McDavid fondly recalls Ted Lindsay as he eyes TLA hat trick

For Connor McDavid, the Ted Lindsay Award is meaningful for three reasons: the person it’s named after, the prestige it represents, and the people that do the voting.

For Connor McDavid, the Ted Lindsay Award (TLA) is meaningful for three reasons: the person it’s named after, the prestige it represents, and the people that do the voting.

You get the sense that should he be named this year’s TLA recipient, one of hockey’s most dynamic stars would react as if it were his first such honour.

In 2010, the National Hockey League Players’ Association (NHLPA) renamed the Lester B. Pearson Award, presented annually “to the most outstanding player in the NHL” as voted by NHLPA members, in honour of the Hockey Hall of Fame legend and man who played an integral role in the creation of the NHLPA.

McDavid, whose name is engraved on the 2016-17 and 2017-18 TLA trophy, fondly recalled the times he spent with Ted Lindsay before his passing March 4, 2019.

“I’ve been fortunate enough to have received this award twice, two years in a row,” started the 22-year-old McDavid. “The first year, I got to meet Ted, which was an incredible honour… just in what he’s done for the players and the great career he had. It was just very special to spend some time with him. Now that he’s gone, I feel very fortunate to have had that opportunity. When he talked to us, I made sure I listened to what he had to say because he had so many great stories to share.”

On June 19, the Edmonton captain will find out if he’s netted the TLA natural hat trick. If he does hear his name called, McDavid would be the first three-time recipient before the age of 23, and the first player to be deemed most outstanding by his peers in three consecutive seasons since Alexander Ovechkin (2007-08, 2008-09, 2009-10).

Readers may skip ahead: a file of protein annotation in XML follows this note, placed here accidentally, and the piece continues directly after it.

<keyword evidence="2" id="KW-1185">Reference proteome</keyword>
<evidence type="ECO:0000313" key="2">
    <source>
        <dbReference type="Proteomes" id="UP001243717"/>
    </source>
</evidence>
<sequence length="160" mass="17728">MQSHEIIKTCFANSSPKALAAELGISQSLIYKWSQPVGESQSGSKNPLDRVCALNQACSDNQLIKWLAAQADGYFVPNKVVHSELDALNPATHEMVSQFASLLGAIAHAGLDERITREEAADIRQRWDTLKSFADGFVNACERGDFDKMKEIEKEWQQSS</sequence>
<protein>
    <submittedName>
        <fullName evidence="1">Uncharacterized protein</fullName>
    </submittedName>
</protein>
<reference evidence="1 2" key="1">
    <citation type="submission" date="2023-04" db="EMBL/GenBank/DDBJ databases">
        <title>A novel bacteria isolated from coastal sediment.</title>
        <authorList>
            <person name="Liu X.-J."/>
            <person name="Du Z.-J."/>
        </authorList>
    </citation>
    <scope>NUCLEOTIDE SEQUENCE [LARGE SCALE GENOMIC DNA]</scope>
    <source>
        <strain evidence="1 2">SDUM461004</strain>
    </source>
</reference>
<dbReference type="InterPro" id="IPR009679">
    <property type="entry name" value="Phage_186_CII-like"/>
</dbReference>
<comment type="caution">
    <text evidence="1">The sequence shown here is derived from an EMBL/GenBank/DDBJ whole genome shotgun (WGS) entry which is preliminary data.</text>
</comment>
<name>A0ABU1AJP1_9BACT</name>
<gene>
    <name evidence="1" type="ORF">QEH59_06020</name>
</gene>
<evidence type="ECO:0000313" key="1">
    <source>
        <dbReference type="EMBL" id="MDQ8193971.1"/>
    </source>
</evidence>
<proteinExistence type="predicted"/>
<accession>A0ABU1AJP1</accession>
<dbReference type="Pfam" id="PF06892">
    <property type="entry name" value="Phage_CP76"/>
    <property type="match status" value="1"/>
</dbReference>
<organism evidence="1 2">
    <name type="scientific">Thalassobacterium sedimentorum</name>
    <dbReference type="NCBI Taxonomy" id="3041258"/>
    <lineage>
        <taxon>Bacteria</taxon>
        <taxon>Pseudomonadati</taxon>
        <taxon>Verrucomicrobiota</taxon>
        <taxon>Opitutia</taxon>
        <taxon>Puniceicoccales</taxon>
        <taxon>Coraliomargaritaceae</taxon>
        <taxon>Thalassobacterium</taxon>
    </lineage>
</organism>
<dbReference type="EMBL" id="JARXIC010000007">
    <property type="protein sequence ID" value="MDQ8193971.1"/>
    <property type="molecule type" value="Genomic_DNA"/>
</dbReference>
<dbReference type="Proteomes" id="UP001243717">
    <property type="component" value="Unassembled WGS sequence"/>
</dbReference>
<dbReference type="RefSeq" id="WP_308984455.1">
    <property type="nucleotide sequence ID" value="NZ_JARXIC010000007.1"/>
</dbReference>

The significance of receiving the TLA certainly isn’t lost on the first overall pick of the Oilers in 2015. Looking at the list of decorated past recipients puts it all in perspective for McDavid.

“Essentially, it’s the MVP of the league,” he said. “It’s voted by the players, the ones you play against throughout the season, and that makes it a very special honour. It speaks to the quality of people there are in the NHL, and the respect that exists between the players. Everybody gets to vote I’m sure guys are voting for players they don’t like to go up against but there’s always that respect among everyone.”

There’s no doubt McDavid has earned respect from players on all 31 NHL teams for his outstanding 2018-19 campaign. In fact, the players already voted him as the league's best forward in the 2018-19 NHLPA Player Poll.

McDavid skated in 78 regular-season games and led the Oilers in scoring (116 points), a personal-best mark in the category. The Richmond Hill, Ontario, native topped all NHL scorers in even-strength points (81), one more than Patrick Kane and Nikita Kucherov, the two other TLA finalists. He matched his goal total (41) from last campaign to tie for sixth place in the NHL, while his 75 assists ranked second in the league and set a new career-high standard.

Leading all NHL forwards in average ice time (22:50), McDavid tied for second in game-winning goals (9) and was third in takeaways (99). He also ranked second in the league in points, points per game (1.49) and multi-point games (36).

“To even be named in the same breath as those two players [Kane and Kucherov] is a real honour,” said McDavid. “Obviously, what Patrick has been able to do in the league, and with the run Kucherov has had in the last two seasons it’s nice to see the both of them rewarded for their great play.”

And for one of the game’s best, having his name associated with hockey’s most coveted individual award will always be special.

“One name goes on the trophy, but there’s a village of people that should be on there as well. That goes for everyone’s name that’s on this trophy. It’s not just you… it’s your teammates, it’s your coaches, it’s your family and your friends. You can say that you accomplished something with that supporting cast, even though it’s your name that’s on the award.”